Pearl District residents seek to block proposed apartment tower over bridge, river views
Residents of the Pearl District on Wednesday asked the Portland City Council to block construction of a 185-foot apartment tower on the shore of the Willamette River.
Dallas-based Lincoln Property Co. has proposed the 17-story Fremont Apartments on a site currently used as a parking lot. It would include 275 market-rate apartments and space for a ground-floor restaurant, as well as a public plaza on its north side.
But some residents of the Pearl District say the building will block views of the Willamette River and the Fremont Bridge. And, they say, the development, and future developments of similar scale, would serve to wall off the river.
The issue filled the Portland City Council chambers and an overflow room, and dozens of people spoke on the issue.
While any decision is weeks away, the testimony highlighted a tension in growing Portland: how to fit more people in the central areas the city has worked so hard to make desirable.
Neighbors argued the building — five to eight stories tall facing the river — encroaches on the Willamette River Greenway, an effort to piece together a continuous trail along the river. Opponents said the building would cast the trail in shadow and that, at just under 13 feet wide, the trail would be too narrow for bicycle and pedestrian use.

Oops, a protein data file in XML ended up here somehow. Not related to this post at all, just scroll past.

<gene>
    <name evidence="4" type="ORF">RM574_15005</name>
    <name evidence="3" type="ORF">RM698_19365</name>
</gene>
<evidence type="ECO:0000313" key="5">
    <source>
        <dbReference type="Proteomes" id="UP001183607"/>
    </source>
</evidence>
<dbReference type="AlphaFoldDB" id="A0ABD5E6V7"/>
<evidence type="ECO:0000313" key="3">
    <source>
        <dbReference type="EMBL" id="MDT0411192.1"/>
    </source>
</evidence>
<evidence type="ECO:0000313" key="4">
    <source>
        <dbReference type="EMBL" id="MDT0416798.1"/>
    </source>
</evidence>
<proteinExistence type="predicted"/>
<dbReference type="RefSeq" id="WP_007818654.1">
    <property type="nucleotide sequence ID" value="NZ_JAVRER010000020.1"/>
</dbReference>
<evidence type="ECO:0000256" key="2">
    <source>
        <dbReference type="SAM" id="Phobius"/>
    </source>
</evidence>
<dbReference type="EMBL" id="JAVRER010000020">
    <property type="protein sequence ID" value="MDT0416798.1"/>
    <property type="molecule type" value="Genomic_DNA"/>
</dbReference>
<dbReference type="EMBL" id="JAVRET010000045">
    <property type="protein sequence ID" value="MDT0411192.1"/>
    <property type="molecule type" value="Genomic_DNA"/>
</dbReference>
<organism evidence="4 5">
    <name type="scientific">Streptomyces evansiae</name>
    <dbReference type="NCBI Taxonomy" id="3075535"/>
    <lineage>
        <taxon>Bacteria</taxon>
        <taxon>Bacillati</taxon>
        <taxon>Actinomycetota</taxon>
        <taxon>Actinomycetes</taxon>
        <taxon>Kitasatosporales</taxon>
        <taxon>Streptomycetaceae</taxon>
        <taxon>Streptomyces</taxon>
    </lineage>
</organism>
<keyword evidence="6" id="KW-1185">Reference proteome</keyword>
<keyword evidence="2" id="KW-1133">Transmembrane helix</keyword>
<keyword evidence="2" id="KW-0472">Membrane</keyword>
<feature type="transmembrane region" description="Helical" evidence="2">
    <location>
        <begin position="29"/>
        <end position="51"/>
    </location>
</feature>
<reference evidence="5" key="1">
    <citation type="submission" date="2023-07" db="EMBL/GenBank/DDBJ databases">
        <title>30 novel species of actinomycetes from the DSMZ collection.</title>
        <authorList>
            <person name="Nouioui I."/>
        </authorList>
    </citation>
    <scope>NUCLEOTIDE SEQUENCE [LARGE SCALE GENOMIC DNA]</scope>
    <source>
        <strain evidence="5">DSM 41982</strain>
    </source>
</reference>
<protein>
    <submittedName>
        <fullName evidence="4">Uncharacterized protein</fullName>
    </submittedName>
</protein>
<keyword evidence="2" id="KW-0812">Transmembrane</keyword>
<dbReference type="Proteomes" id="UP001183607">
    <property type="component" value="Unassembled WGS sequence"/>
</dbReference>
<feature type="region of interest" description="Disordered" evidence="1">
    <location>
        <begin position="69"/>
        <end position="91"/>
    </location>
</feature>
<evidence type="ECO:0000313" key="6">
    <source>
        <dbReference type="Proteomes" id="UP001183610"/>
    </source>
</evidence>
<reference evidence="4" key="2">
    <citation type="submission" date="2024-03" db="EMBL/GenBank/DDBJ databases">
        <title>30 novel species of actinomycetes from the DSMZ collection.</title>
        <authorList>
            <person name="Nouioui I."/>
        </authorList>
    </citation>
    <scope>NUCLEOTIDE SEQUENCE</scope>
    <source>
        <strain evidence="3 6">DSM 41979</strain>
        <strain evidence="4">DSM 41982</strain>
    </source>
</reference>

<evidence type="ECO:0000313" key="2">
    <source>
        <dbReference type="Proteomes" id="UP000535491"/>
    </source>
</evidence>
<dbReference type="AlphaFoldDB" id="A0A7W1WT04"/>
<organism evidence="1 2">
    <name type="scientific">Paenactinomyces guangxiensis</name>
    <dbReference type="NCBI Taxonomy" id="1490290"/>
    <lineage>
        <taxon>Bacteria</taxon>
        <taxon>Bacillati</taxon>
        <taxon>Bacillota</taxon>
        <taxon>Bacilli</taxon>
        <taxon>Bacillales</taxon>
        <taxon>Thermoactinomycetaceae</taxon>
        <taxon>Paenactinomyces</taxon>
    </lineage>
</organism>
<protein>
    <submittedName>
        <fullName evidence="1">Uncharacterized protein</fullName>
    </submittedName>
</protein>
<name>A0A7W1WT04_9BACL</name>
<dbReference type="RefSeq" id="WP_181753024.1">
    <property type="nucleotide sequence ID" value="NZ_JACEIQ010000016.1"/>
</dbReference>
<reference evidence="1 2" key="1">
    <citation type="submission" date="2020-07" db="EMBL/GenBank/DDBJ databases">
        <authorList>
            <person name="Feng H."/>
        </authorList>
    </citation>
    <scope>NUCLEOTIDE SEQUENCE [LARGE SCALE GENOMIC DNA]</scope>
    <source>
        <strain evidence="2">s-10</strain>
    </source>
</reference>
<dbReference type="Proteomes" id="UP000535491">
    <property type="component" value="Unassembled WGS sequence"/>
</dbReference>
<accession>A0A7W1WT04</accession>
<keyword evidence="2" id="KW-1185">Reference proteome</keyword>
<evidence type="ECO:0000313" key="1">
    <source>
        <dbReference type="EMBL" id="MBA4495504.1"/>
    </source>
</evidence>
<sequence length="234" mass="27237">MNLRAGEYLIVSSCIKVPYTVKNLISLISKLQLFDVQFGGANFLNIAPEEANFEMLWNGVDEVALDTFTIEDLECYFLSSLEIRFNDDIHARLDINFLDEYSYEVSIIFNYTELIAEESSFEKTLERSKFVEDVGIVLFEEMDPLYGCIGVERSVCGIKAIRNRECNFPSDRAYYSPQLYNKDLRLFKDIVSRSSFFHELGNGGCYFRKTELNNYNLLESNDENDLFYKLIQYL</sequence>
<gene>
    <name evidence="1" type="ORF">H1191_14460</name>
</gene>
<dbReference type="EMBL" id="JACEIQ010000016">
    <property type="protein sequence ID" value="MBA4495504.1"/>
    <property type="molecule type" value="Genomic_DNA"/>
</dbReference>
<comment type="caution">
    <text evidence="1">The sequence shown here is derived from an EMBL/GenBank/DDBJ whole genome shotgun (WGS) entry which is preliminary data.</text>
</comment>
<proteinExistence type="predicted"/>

"What we're talking about in a nutshell is project that might work elsewhere on a city black away from the river," said Jeffrey Kleinman, an attorney for the Pearl District Neighborhood Association, "but not on this site."
But others who spoke in favor of the project said the neighbors are simply trying to prevent the development of new, dense housing — with added irony in a neighborhood already filled with high-rise housing.
"This building is exactly what was planned," said Patricia Gardener, a former Pearl District Neighborhood Association president who no longer lives in the district. "This was the place the Pearl District was going to grab the river. That's what the building code said because that's what we planned on doing."
The developer could build a wider structure up to 100 feet tall by right, which would also block the view from the park. The building's designers said they shifted to a tower to reduce the impact by blocking only a portion of the view of the bridge.
The design takes advantage of several density bonuses for including housing, bicycle facilities and a "green roof" covered with vegetation to absorb stormwater.
The development was proposed in 2016, before the city passed a requirement for developments to include rent-restricted units for low-income residents.
The Fremont Apartments design was approved by the Portland Design Commission late last year.
The neighborhood association's appeal takes it before the Portland City Council, which must weigh it against the city's code and neighborhood's design guidelines.
The council made no ruling and did not deliberate on the issue Wednesday. It's expected to discuss the issue the morning on March 7.
-- Elliot Njus
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